My thanks to computer book publishing veteran Juliana Aldous at Microsoft for pointing this one out on her own blog, The Jaldous Journal. I missed it earlier this month, but one of the authors of Freakonomics had an interesting post about the publishing industry. I found the reader comments to be more interesting than the post itself.
Be sure to check out Juliana’s thoughts on this as well, especially the last point she makes in her bulleted list: "Books that sell well at brick-and-mortar stores don’t necessarily sell well online and vice versa."
Excellent observation. Sure, there are plenty of books that do well at brick-and-mortar as well as online, but there are even more that seem to move primarily at one or the other. Sometimes the online success is due to web-based promotional efforts, as Juliana points out. I think other factors can play a role in this as well, including the sense of urgency and cheapskate factors. I, for example, am more inclined to order a book online if I don’t need the content immediately and I would like to take advantage of the typical 30% discount I’ll get from Amazon.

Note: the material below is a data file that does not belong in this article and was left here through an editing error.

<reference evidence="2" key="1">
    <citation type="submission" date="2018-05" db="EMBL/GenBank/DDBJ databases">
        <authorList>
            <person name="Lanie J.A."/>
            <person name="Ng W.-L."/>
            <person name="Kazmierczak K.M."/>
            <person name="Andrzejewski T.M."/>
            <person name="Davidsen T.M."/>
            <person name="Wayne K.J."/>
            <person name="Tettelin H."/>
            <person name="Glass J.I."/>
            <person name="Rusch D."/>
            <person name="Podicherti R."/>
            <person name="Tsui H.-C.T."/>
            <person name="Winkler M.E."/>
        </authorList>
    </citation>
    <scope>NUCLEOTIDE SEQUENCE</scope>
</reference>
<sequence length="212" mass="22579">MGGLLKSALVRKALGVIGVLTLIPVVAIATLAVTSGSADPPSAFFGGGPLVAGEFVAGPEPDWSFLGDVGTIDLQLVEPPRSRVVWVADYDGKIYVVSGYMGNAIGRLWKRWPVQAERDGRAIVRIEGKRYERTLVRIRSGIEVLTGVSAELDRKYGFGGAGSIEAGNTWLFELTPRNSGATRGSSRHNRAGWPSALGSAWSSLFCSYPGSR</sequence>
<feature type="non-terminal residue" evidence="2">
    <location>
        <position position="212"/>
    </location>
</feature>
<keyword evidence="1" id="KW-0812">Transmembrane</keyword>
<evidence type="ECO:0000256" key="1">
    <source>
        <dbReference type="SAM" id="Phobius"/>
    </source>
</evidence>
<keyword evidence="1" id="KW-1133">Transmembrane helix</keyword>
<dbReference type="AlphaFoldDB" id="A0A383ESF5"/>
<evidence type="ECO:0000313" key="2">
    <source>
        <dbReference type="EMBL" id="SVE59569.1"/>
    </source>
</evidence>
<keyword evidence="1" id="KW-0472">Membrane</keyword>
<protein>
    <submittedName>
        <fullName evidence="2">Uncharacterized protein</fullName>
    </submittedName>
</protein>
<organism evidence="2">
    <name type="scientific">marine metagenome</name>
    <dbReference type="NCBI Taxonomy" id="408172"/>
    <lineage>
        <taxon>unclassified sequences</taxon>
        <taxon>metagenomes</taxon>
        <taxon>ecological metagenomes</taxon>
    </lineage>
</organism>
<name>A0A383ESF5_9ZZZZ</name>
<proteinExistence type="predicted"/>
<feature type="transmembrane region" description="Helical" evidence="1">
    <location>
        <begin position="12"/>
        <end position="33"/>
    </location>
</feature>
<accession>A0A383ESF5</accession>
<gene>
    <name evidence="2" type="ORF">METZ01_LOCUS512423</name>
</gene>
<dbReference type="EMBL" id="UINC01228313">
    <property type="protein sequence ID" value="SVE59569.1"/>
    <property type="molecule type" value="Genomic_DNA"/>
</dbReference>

Speaking of the publishing industry, here’s another interesting post from Jon Fine of BusinessWeek. Although it’s about the music business, not book publishing, I think there are many similarities. One reader comment in particular caught my eye: "What has happened to the music business is happening to media as a whole. We are becoming a nation of 'tribes'. The blockbuster era is dead."
It’s all part of the “long tail” phenomenon, right? That’s why we have 73 different flavors of Coke and mass-market advertising is fading away.
By the way, if you liked Freakonomics, be sure to pick up a copy of The Undercover Economist. I'm about two-thirds of the way through this and have enjoyed every single chapter so far. Highly recommended.